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Is the Scottish Open part of the Fed ExCup for points as well as the British Open?  

post #1 of 12
Thread Starter 

Looking forward to the British Open next week!

post #2 of 12
To answer the question in the title: No, it's not. The Scottish Open does not add points to the FedExCup tally.
post #3 of 12

Sorry, but there is no such thing as the 'British Open' it is simply known as 'The Open', on account of the fact that it is the original (and the best). Please feel free to correct any other party who makes the same unfortunate mistake in your part of the world :)

post #4 of 12
Quote:
Originally Posted by Marc2 View Post

Sorry, but there is no such thing as the 'British Open' it is simply known as 'The Open', on account of the fact that it is the original (and the best). Please feel free to correct any other party who makes the same unfortunate mistake in your part of the world :)

 

We have an Open here too. It's often called the U.S. Open.

 

So no need to correct anyone. Except the occasional pretentious guy who insists on calling one country's championship "The Open" as if it's the only one.

post #5 of 12

not that it makes any real difference:

 

http://en.wikipedia.org/wiki/The_Open_Championship

post #6 of 12

Perhaps OP got the sexes mixed, ladies have a real British Open.

post #7 of 12
Quote:
Originally Posted by Hacker James View Post

not that it makes any real difference:

 

http://en.wikipedia.org/wiki/The_Open_Championship

 

You're right - it doesn't. Except that it gives us this:

 

Quote:
Outside the UK, the tournament is generally called the British Open, in part to distinguish the tournament from another of the four majors that has an 'open' format, the U.S. Open, but mainly because other nations with similar 'open' format golf events refer to their own nation's open event as "the Open". The PGA Tour refers to the tournament as the British Open,[17] as do many media outlets in the United States,[18][19] though U.S. television rights-holder ESPN has taken to referring to it as The Open Championship.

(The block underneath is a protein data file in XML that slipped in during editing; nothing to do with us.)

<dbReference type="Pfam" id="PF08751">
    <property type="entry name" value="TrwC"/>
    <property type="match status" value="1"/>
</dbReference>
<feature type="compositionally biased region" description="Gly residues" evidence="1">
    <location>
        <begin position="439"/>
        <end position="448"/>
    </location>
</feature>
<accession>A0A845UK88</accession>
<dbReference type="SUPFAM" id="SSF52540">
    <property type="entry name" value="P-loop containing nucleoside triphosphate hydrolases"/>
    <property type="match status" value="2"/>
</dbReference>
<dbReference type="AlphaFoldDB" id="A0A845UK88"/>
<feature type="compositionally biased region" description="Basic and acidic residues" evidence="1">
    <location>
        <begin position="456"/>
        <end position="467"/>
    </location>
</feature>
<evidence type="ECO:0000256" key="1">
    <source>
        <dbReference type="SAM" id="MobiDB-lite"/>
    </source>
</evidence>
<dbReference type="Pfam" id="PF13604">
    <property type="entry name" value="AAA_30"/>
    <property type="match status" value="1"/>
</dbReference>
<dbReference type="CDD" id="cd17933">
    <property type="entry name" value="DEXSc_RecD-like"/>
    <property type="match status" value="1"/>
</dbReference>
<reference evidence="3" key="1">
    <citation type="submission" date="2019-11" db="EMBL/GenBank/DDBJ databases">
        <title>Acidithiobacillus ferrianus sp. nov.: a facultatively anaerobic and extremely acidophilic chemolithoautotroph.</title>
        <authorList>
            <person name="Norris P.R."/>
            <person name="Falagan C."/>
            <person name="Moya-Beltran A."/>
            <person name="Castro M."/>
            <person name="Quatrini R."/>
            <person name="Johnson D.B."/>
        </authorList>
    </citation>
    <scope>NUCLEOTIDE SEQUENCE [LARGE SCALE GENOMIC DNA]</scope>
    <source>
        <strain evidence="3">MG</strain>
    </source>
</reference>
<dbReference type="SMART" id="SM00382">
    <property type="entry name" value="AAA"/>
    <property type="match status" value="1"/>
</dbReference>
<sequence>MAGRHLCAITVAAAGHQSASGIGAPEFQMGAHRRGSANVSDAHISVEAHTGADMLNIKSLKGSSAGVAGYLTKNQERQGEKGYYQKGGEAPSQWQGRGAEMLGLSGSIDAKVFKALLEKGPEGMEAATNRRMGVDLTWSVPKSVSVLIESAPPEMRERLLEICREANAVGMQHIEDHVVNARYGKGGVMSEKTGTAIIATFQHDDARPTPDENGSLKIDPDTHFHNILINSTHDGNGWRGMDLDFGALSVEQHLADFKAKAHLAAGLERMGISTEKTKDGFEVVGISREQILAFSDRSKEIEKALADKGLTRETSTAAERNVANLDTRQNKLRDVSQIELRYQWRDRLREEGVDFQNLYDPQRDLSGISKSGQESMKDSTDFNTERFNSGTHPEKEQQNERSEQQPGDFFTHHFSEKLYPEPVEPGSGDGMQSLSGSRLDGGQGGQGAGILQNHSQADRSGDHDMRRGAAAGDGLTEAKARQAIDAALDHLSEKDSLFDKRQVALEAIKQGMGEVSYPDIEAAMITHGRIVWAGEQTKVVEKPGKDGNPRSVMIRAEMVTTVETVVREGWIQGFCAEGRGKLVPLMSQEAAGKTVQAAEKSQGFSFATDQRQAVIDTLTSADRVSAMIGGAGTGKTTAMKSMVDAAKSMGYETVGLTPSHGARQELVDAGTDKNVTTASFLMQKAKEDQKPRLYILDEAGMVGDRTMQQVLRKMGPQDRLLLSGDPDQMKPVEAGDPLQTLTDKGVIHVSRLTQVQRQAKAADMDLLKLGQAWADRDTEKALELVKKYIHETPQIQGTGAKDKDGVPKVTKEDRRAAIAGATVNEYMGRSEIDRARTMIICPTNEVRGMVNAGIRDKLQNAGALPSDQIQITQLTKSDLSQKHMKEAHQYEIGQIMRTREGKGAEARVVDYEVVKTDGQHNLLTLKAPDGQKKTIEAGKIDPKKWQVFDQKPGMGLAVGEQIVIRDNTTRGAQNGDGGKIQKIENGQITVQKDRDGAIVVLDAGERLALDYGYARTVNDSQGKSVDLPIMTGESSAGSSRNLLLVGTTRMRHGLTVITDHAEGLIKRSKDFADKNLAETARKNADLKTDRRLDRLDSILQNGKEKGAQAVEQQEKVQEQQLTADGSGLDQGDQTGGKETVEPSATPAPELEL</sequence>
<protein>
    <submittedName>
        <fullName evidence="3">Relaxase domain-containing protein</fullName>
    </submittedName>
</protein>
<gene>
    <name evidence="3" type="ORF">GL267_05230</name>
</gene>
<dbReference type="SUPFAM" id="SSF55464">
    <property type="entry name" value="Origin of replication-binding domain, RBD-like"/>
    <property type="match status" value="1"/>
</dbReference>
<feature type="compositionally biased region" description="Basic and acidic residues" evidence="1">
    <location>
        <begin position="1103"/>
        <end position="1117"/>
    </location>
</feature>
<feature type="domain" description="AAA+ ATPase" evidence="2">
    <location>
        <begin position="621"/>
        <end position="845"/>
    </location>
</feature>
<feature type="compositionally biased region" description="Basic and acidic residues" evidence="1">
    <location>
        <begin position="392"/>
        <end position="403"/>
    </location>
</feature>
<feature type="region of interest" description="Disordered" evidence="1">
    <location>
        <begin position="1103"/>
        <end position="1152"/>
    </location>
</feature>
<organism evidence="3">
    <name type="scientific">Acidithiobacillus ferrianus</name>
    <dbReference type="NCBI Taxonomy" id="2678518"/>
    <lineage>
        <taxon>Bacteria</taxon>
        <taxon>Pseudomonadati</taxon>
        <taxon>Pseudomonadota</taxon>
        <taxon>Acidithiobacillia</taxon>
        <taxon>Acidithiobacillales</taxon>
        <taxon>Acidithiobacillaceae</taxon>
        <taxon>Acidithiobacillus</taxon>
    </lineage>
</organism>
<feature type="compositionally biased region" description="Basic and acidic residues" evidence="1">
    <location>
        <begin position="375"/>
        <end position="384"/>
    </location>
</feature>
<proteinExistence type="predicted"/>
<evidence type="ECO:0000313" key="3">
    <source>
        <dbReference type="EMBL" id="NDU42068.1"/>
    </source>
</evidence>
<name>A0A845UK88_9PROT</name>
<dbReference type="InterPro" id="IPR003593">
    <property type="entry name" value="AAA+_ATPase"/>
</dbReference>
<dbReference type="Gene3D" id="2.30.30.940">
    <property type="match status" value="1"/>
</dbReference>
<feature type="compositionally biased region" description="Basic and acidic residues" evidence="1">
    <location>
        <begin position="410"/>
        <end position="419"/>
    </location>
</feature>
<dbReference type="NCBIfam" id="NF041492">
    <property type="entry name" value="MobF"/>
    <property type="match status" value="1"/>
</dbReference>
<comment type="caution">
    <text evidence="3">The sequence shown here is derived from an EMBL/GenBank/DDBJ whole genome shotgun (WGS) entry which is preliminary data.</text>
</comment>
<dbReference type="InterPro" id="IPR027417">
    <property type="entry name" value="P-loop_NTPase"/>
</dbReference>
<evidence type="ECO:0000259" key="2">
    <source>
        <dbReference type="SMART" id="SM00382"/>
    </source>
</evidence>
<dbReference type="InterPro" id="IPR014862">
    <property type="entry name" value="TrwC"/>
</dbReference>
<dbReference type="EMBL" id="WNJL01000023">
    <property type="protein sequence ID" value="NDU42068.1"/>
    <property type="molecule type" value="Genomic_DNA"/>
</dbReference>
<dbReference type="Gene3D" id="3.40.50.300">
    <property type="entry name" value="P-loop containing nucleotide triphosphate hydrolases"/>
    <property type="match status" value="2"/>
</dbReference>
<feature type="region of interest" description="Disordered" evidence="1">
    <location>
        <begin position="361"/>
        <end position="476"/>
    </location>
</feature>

It's always struck me as a weird sort of elitism to "correct" people into calling it the "Open" as if it's the only one. Nobody disputes that it was the first and thus is the oldest… but so what? It may not be the best, depending on your opinions (and where you live). Heck, the thing almost ceased to be relevant for awhile.

 

The Brits will refer to the Masters as the U.S. Masters (because they have several other "Masters" tournaments), and the PGA as the "U.S. PGA." They aren't routinely corrected as if they're not respecting history. I respect the history of the game as much as anyone I know, and I call it the British Open, and the U.S. Open, and the Masters and the PGA. People know what you're talking about when you say that, just as I know what someone means when they say the Open Championship or the German Masters, or what have you.

 

P.S. The U.S. Open trophy says "Open Championship" on it. The British Open trophy does not. :)

post #8 of 12
Quote:
Originally Posted by iacas View Post

We have an Open here too. It's often called the U.S. Open.

So no need to correct anyone. Except the occasional pretentious guy who insists on calling one country's championship "The Open" as if it's the only one.

Whilst not wishing to upset my American cousins, it is The Open, just as Augusta hosts The Masters. It is not at all pretentious to request that the correct nomenclature be used, pedantic maybe. I would not argue that it is the best (it was a joke), I'm fortunate enough to have played all Open courses with the exception of Muirfield, and I can report that they are spectacular, with the exception of Hoylake (Royal Liverpool) which is rather featureless and a little bland. Older courses that no longer feature like Royal Dornoch and Saunton are fantastic value and Worth playing if you ever golf over here. But as someone said, it matters not what we call them, we all share a love of the game and enjoy the sight of great players on great courses, wherever they're playing.
post #9 of 12

Not sure how it works across the pond, but in America we often retrofit the name of something for clarification.  We might refer to the movie The Hangover 1 - when in fact it was simply called The Hangover.  But when they made The Hangover Part II, it helped to start clarifying it.  Also could be said about the album Led Zeppelin.  Once II came out, it kind of became Led Zeppelin I.

 

 Most golf enthusiasts know that the British Open is also known as the Open.   But no one goes around informing people that there is no such movie as "The Hangover 1" or "Rocky 1" or a golf tournament known as The British Open.

post #10 of 12
Then you clearly have better things to do with your time, like watching films.
post #11 of 12
Quote:
Originally Posted by Marc2 View Post

Then you clearly have better things to do with your time, like watching movies.

 

Fixed it for you.

post #12 of 12
Quote:
Originally Posted by Marc2 View Post

Whilst not wishing to upset my American cousins, it is The Open

 

I can play along. No it's not.

 

All this is OT now, so locked.

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